Thursday, April 24, 2008

Don't Panic

What's the easiest way to kick-start a period of mass hysteria in the general public?

At the moment, it seems as though all it takes is for some high heid yin to say "Don't Panic".

I ambled along to the local BP garage a few minutes ago to pick up some lunch, and it seems that the world has gone mad. Despite warnings in the media that panic buying of fuel will merely hasten an avoidable crisis, cars were queuing out onto the road in the mad melee to purchase petrol.

The diesel pumps at this garage have already run dry, and it seems that the staff don't know when they will next be refilled.

I'm now wondering if this phenomenon applies only to fuel, or to other consumables? If someone somewhere announced tomorrow that there would be a shortage of milk within the next week, would people start panic-buying cow juice? Could we expect a sudden run on coffee if Colombia and Kenya announced they weren't going to ship any more?

The answer to both of those is probably yes. But what if we were instead told that the world supply of Angel Delight was starting to run short - would Asda and Tesco be stowed out with scrums of consumers fighting over packets of butterscotch and strawberry flavoured stoor?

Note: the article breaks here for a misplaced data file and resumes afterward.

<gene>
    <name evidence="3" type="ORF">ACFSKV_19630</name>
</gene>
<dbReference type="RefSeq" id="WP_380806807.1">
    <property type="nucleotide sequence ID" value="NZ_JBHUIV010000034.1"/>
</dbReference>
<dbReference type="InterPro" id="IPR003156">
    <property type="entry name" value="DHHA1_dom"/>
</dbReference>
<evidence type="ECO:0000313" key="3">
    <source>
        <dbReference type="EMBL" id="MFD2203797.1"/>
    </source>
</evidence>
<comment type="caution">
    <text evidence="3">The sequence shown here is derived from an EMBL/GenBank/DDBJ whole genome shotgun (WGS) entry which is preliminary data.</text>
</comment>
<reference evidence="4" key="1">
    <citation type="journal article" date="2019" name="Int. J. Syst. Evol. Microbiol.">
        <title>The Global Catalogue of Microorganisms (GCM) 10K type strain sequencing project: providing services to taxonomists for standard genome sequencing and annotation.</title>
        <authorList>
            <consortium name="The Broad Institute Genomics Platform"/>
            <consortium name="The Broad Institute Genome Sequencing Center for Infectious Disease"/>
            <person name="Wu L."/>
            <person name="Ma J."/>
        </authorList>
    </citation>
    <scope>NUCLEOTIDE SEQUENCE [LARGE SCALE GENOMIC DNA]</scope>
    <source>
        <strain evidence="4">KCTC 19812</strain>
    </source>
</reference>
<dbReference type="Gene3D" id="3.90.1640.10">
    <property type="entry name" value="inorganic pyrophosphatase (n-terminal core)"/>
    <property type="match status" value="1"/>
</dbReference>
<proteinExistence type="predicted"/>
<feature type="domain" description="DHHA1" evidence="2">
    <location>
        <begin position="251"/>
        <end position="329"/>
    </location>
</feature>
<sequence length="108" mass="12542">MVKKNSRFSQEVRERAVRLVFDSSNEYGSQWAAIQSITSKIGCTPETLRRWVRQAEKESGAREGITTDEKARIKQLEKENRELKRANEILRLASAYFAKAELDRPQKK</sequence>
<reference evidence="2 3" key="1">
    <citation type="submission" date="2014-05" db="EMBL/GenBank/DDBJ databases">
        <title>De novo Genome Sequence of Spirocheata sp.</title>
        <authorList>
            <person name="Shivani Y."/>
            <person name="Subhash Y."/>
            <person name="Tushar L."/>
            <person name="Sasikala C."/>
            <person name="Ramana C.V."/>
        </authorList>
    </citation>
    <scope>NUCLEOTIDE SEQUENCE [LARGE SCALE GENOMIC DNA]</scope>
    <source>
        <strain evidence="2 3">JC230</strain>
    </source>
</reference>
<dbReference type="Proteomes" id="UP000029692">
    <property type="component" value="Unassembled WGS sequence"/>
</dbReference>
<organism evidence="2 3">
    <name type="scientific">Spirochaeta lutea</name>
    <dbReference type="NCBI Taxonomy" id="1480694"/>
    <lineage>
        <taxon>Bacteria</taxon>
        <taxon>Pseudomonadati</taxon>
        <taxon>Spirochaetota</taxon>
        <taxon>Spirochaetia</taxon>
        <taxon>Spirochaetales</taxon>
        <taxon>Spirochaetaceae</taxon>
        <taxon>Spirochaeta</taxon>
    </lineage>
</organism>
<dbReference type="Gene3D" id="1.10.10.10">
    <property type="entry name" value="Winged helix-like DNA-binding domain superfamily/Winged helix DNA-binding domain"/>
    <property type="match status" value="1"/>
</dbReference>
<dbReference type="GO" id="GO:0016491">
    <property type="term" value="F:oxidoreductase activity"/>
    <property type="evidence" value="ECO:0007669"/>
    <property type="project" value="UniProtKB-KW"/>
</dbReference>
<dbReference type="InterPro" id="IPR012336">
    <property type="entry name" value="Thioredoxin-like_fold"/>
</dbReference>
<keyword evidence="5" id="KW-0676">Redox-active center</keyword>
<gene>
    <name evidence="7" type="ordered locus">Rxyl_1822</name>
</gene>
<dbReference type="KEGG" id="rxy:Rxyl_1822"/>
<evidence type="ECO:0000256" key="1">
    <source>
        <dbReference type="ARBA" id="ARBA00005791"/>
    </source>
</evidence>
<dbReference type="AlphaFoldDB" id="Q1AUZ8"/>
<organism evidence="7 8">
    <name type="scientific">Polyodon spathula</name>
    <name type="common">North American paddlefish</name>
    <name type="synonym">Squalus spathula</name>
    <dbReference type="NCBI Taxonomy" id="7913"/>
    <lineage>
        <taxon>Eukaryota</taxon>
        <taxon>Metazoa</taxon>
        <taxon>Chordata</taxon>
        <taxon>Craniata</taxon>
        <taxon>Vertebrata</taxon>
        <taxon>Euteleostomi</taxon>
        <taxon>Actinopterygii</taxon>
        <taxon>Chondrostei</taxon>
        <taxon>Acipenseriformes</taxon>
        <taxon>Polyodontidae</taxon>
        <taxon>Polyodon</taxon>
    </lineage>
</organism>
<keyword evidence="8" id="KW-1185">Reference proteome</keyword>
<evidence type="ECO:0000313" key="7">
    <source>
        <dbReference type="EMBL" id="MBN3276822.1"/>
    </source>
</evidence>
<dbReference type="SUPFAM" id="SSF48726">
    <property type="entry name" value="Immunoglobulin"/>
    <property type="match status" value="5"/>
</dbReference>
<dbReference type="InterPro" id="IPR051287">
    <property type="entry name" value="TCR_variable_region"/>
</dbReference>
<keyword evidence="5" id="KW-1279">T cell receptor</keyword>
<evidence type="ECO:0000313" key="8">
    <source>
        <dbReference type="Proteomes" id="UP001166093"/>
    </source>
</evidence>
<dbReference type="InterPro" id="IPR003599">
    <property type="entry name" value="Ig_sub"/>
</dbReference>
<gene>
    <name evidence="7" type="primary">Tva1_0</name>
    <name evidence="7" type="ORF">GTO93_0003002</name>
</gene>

Or if the suppliers of pickled eggs stopped pickling eggs, would there be sudden stockpiling of these precious resources in kitchen cupboards around the country?

Sounds like a good experiment to me.

1 comment:

Jaggy said...

The phenomenon seems to be localised. There were pumps shut and £15 restrictions in parts of Glasgow and Motherwell and queues of traffic at other stations last week. However I travelled to Stonehaven at the weekend and got filled up no problem at all in Dundee, whereas, when we got to Stonehaven, the pumps were shut as they had ran out!

There was never any need to panic about this. As usual it was driven by the likes of The Sun, with DON'T PANIC headlines and thick folk who believe it.